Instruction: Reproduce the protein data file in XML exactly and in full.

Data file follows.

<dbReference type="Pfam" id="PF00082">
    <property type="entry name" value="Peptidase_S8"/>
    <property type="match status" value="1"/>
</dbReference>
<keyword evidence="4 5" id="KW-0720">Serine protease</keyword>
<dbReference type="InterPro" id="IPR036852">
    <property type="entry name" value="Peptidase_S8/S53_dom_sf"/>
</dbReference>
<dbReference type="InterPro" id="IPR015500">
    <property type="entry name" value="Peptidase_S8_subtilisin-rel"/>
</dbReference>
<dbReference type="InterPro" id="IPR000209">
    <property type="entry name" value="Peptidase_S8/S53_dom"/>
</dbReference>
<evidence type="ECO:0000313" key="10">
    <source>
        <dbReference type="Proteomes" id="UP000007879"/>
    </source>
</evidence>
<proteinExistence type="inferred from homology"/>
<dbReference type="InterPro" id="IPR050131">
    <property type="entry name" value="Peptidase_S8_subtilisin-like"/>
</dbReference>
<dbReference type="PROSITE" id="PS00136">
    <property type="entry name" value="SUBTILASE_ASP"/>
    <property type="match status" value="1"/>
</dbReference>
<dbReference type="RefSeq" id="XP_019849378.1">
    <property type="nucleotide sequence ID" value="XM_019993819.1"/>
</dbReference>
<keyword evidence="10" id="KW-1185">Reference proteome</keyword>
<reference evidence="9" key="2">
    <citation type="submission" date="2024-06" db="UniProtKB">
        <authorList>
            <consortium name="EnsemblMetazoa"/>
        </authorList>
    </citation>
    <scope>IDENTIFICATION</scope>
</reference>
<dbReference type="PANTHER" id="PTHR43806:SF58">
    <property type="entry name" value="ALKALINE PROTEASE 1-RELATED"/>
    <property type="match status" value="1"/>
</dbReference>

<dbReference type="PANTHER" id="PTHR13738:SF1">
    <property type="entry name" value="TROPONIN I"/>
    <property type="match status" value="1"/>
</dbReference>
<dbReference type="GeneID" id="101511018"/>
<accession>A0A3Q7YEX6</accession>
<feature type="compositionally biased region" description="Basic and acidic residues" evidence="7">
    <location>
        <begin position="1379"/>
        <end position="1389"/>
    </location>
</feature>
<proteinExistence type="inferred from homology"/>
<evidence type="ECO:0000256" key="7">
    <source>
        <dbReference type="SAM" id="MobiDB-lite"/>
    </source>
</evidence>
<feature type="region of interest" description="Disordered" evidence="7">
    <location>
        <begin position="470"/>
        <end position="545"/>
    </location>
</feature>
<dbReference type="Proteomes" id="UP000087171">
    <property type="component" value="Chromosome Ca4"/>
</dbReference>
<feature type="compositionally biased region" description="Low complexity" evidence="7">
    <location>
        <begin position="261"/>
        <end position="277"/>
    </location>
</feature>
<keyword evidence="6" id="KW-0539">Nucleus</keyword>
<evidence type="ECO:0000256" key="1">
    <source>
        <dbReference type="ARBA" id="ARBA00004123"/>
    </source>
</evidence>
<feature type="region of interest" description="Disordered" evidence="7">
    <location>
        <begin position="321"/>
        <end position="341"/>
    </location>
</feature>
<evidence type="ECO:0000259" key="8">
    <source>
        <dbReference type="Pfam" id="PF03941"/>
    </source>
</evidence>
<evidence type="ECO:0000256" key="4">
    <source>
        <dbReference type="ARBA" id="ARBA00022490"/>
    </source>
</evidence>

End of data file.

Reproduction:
<dbReference type="Pfam" id="PF00082">
    <property type="entry name" value="Peptidase_S8"/>
    <property type="match status" value="1"/>
</dbReference>
<keyword evidence="4 5" id="KW-0720">Serine protease</keyword>
<dbReference type="InterPro" id="IPR036852">
    <property type="entry name" value="Peptidase_S8/S53_dom_sf"/>
</dbReference>
<dbReference type="InterPro" id="IPR015500">
    <property type="entry name" value="Peptidase_S8_subtilisin-rel"/>
</dbReference>
<dbReference type="InterPro" id="IPR000209">
    <property type="entry name" value="Peptidase_S8/S53_dom"/>
</dbReference>
<evidence type="ECO:0000313" key="10">
    <source>
        <dbReference type="Proteomes" id="UP000007879"/>
    </source>
</evidence>
<proteinExistence type="inferred from homology"/>
<dbReference type="InterPro" id="IPR050131">
    <property type="entry name" value="Peptidase_S8_subtilisin-like"/>
</dbReference>
<dbReference type="PROSITE" id="PS00136">
    <property type="entry name" value="SUBTILASE_ASP"/>
    <property type="match status" value="1"/>
</dbReference>
<dbReference type="RefSeq" id="XP_019849378.1">
    <property type="nucleotide sequence ID" value="XM_019993819.1"/>
</dbReference>
<keyword evidence="10" id="KW-1185">Reference proteome</keyword>
<reference evidence="9" key="2">
    <citation type="submission" date="2024-06" db="UniProtKB">
        <authorList>
            <consortium name="EnsemblMetazoa"/>
        </authorList>
    </citation>
    <scope>IDENTIFICATION</scope>
</reference>
<dbReference type="PANTHER" id="PTHR43806:SF58">
    <property type="entry name" value="ALKALINE PROTEASE 1-RELATED"/>
    <property type="match status" value="1"/>
</dbReference>

<dbReference type="PANTHER" id="PTHR13738:SF1">
    <property type="entry name" value="TROPONIN I"/>
    <property type="match status" value="1"/>
</dbReference>
<dbReference type="GeneID" id="101511018"/>
<accession>A0A3Q7YEX6</accession>
<feature type="compositionally biased region" description="Basic and acidic residues" evidence="7">
    <location>
        <begin position="1379"/>
        <end position="1389"/>
    </location>
</feature>
<proteinExistence type="inferred from homology"/>
<evidence type="ECO:0000256" key="7">
    <source>
        <dbReference type="SAM" id="MobiDB-lite"/>
    </source>
</evidence>
<feature type="region of interest" description="Disordered" evidence="7">
    <location>
        <begin position="470"/>
        <end position="545"/>
    </location>
</feature>
<dbReference type="Proteomes" id="UP000087171">
    <property type="component" value="Chromosome Ca4"/>
</dbReference>
<feature type="compositionally biased region" description="Low complexity" evidence="7">
    <location>
        <begin position="261"/>
        <end position="277"/>
    </location>
</feature>
<keyword evidence="6" id="KW-0539">Nucleus</keyword>
<evidence type="ECO:0000256" key="1">
    <source>
        <dbReference type="ARBA" id="ARBA00004123"/>
    </source>
</evidence>
<feature type="region of interest" description="Disordered" evidence="7">
    <location>
        <begin position="321"/>
        <end position="341"/>
    </location>
</feature>
<evidence type="ECO:0000259" key="8">
    <source>
        <dbReference type="Pfam" id="PF03941"/>
    </source>
</evidence>
<evidence type="ECO:0000256" key="4">
    <source>
        <dbReference type="ARBA" id="ARBA00022490"/>
    </source>
</evidence>